Triboelectrostatic Beneficiation of Landfilled Fly Ash WOCA 2015

Triboelectrostatic separation has been used for the commercial beneficiation of coal combustion fly ash to produce a low carbon product for use as a cement replacement in concrete for nearly twenty years…. STET’s patented electrostatic separator has been used to produce over 15 Million tonnes of low carbon product…Recent environmental legislation…coupled with a requirement …to empty historical landfill sites, has created the need to develop a process to beneficiate historically landfilled ash…

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Triboelectrostatic Beneficiation of

Land Filled Fly Ash

L. Baker, A. Gupta, and S. Gasiorowski

ST Equipment & Technologies LLC, 101 Hampton Avenue, Needham MA 02494 USA

CONFERENCE: 2015 World of Coal Ash – (

KEYWORDS: Triboelectrostatic, Beneficiation, Fly Ash, Landfilled, Dried, Separation, Carbon


Triboelectrostatic separation has been used for the commercial beneficiation of coal combustion fly ash to produce a low carbon product for use as a cement replacement in concrete for nearly twenty years. With 18 separators in 12 coal-fired power plants across the world, ST Equipment & Technology LLC’s (STET) patented electrostatic separator has been used to produce over 15 Million tonnes of low carbon product.

To date, commercial beneficiation of fly ash has been performed exclusively on dry “run of station‿ ash. Recent environmental legislation has created, in certain markets, a need to supply beneficiated ash in times of low ash generation. This, coupled with a requirement in some locations to empty historical ash landfill sites, has created the need to develop a process to beneficiate historically landfilled ash.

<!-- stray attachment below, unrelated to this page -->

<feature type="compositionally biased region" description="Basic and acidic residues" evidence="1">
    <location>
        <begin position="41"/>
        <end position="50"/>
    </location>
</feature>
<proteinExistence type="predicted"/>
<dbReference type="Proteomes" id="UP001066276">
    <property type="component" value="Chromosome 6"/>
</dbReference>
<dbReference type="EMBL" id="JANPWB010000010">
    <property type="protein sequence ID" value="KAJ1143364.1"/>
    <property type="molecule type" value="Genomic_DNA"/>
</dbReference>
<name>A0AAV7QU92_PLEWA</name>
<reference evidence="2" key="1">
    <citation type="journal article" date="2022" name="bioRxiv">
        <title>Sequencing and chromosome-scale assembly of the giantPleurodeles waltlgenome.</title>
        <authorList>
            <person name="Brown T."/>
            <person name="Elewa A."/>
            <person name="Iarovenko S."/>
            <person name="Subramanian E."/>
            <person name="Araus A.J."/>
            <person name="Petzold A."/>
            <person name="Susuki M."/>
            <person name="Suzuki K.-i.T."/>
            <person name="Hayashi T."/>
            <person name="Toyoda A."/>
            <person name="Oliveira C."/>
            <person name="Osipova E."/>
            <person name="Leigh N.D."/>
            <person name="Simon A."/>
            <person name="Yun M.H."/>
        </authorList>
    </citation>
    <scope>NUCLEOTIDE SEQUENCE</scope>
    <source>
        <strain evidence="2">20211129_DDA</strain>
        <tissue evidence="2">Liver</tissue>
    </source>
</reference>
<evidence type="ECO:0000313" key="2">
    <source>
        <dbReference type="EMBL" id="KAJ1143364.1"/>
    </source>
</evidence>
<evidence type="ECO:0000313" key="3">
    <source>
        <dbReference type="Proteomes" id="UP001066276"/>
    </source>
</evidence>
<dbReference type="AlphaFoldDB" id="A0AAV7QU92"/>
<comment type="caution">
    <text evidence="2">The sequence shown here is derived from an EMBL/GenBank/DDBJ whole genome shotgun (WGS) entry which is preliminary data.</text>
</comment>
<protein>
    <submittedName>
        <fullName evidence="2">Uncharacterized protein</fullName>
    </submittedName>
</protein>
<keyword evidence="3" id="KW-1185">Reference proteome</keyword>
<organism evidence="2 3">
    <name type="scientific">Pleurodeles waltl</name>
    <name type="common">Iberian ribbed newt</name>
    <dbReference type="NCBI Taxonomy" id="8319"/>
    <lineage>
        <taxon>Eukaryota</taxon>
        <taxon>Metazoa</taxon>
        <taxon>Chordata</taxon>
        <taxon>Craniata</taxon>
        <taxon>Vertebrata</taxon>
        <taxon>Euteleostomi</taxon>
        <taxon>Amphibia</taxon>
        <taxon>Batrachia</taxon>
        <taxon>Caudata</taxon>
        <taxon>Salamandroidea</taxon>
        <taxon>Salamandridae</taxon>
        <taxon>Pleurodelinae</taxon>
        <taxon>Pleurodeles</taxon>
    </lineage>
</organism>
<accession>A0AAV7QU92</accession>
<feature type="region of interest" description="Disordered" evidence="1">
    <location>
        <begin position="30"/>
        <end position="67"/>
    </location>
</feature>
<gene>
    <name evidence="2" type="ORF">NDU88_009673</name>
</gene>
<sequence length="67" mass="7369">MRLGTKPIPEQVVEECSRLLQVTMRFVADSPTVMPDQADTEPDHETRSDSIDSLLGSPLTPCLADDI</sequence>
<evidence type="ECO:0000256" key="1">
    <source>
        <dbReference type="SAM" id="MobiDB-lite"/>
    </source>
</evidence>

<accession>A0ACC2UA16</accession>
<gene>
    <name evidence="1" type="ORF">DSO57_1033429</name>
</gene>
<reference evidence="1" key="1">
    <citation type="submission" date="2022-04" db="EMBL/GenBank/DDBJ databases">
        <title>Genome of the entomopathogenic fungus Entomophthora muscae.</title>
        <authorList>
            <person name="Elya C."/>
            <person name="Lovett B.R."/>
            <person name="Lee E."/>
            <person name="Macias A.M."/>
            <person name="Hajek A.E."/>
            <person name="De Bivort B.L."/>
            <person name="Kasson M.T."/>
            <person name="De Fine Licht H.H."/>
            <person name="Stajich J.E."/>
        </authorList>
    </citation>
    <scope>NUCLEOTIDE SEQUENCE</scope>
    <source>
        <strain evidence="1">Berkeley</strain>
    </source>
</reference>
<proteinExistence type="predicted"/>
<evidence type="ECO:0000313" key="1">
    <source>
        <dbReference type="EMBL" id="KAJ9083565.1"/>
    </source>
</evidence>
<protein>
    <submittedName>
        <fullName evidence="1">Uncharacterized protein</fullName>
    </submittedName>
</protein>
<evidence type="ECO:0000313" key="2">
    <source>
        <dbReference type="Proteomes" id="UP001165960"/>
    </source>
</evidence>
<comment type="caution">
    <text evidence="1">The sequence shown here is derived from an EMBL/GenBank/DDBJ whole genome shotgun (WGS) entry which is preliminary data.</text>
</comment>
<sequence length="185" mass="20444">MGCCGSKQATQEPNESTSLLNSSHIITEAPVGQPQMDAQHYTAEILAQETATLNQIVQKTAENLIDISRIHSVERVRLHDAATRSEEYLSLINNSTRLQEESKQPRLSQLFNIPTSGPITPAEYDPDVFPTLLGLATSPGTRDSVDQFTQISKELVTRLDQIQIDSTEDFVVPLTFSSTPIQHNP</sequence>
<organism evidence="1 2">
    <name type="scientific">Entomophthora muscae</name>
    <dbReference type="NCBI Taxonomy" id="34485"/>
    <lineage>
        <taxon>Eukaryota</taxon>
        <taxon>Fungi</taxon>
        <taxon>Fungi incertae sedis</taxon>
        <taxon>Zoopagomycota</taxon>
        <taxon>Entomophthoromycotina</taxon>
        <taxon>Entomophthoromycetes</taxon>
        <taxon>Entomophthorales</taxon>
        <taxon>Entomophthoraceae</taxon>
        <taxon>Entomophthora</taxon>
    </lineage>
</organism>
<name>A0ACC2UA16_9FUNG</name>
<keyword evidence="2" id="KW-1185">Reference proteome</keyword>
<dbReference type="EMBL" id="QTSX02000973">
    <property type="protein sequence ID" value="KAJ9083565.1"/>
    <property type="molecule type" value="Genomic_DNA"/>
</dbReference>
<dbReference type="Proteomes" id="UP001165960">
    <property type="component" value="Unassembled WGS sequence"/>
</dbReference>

Previous studies have shown that the exposure of fly ash to moisture, and subsequent drying influences the triboelectrostatic charging mechanism, with carbon and mineral particles charging in the opposite polarity to that experienced with run of station ash. Studies have been performed by the authors to determine the effect of moisture exposure on separation efficiency of several ashes that have been reclaimed from landfills and dried. Charge reversal was experienced following drying, but overall separation efficiency was achieved equivalent to that experienced with fresh run of station ash.

The effect of dried ash feed relative humidity on triboelectrostatic separation efficiency was examined, and sensitivity was greatly reduced compared to that experienced with run of station ash, lowering overall process costs.


The American Coal Ash Association (ACAA) annual survey of production and use of coal fly ash reports that between 1966 and 2011, over 2.3 billion short tons of fly ash have been produced by coal-fired utility boilers.1 Of this amount approximately 625 million tons have been beneficially used, mostly for cement and concrete production. However, the remaining 1.7+ billion tons are primarily found in landfills or filled ponded

impoundments. While utilization rates for freshly generated fly ash have increased considerably over recent years, with current rates near 45%, approximately 40 million tons of fly ash continue to be disposed of annually. While utilization rates in Europe have been much higher than in the US, considerable volumes of fly ash have also been stored in landfills and impoundments in some European countries.

Recently, interest in recovering this disposed material has increased, partially due to the demand for high-quality fly ash for concrete and cement production during a period of reduced production as coal-fired power generation has decreased in Europe and North America. Concerns about the long-term environmental impact of such landfills are also prompting utilities to find beneficial use applications for this stored ash.